In this article, we'll break down some of the various types of Internet Hosting and try to define them in simple terms so that when you go looking for what you need, you know exactly how to ask questions of vendors and understand the answers they give you.  The first thing you want to understand is that there is a big difference between registering a domain and buying web hosting.

Domain Names - this is the name that you select as your name on the web.  It is used for your website address (URL) and it should also be used for your professional email address.  Typically, you pay an annual fee to register a domain name (between $8 and $15) and this is paid to a company called a Domain Registrar.  Some examples of these are Enom or GoDaddy.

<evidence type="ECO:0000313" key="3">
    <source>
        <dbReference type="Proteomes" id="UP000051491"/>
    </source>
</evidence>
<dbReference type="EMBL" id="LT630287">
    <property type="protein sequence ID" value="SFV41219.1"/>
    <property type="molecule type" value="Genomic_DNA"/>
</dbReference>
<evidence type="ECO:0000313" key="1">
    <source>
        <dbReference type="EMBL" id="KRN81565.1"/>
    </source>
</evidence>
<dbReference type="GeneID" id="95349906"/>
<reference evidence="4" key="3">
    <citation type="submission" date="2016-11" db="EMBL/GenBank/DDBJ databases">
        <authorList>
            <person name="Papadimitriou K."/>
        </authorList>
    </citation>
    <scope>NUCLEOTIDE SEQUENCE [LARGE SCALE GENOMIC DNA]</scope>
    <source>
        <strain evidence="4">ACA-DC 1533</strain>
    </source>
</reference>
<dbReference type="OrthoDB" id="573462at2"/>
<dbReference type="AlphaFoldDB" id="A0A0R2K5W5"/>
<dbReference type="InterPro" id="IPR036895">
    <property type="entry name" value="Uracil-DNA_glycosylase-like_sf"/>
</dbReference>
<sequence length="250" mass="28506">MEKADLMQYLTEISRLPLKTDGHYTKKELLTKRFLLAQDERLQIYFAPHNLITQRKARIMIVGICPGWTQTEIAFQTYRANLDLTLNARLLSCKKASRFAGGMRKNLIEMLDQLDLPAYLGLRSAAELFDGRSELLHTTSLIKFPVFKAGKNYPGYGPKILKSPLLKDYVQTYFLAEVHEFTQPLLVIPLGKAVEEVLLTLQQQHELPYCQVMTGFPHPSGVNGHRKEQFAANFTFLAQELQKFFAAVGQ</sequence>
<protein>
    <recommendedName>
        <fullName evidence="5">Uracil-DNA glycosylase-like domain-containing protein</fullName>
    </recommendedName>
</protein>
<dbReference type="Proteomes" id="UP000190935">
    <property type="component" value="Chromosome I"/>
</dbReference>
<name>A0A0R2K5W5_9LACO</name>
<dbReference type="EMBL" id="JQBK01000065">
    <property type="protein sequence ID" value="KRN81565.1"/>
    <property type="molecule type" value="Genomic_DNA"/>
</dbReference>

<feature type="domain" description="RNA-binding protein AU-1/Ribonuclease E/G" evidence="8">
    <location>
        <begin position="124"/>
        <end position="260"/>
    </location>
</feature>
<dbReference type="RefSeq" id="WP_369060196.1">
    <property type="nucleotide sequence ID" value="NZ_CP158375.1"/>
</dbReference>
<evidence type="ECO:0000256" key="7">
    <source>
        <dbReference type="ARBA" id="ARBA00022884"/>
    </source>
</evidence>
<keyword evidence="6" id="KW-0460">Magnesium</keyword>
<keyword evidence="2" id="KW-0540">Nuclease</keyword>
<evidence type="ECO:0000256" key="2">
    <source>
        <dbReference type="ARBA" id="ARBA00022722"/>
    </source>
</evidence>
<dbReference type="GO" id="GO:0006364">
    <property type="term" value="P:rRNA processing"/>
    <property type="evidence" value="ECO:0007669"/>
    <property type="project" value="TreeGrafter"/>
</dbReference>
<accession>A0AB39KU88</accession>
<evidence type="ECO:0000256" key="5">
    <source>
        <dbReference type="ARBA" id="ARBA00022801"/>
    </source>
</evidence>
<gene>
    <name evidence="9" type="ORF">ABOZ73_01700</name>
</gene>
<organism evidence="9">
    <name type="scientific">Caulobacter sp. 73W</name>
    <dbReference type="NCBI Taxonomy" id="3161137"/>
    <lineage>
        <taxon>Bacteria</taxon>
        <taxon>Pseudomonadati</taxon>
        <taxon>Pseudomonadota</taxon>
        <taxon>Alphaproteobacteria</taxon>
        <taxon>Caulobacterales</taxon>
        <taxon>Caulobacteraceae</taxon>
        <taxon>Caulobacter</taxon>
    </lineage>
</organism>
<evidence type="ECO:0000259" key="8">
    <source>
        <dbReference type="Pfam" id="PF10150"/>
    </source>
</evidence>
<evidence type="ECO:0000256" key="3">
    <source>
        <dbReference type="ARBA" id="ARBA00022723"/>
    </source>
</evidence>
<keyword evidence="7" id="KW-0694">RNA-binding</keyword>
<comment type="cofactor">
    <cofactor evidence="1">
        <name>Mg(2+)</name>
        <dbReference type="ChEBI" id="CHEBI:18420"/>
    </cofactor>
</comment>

Web Hosting - this is perhaps the most generic term we will discuss and the service is offered in hundreds of different ways by vendors.  In the simplest form it really is just space on a computer that is allocated to you where you can upload website content (html pages, images, etc.).

You can find web hosting that runs from $3 per month to over $1000 per month.  What makes things so complex is understanding what you need for your site.  One of the most confusing issues is that most vendors who register domain names also bundle other services in and sometimes those services will be what you need - but often they are not.  If you want to secure your domain name, but you don't know what you need yet in terms of your web presence, I recommend that you find a registrar that will just charge you the annual fee for the domain and avoid getting into a monthly fee contract.   If you are still trying to determine what you need in a website - you can use The Internet Plan - and create your web strategy.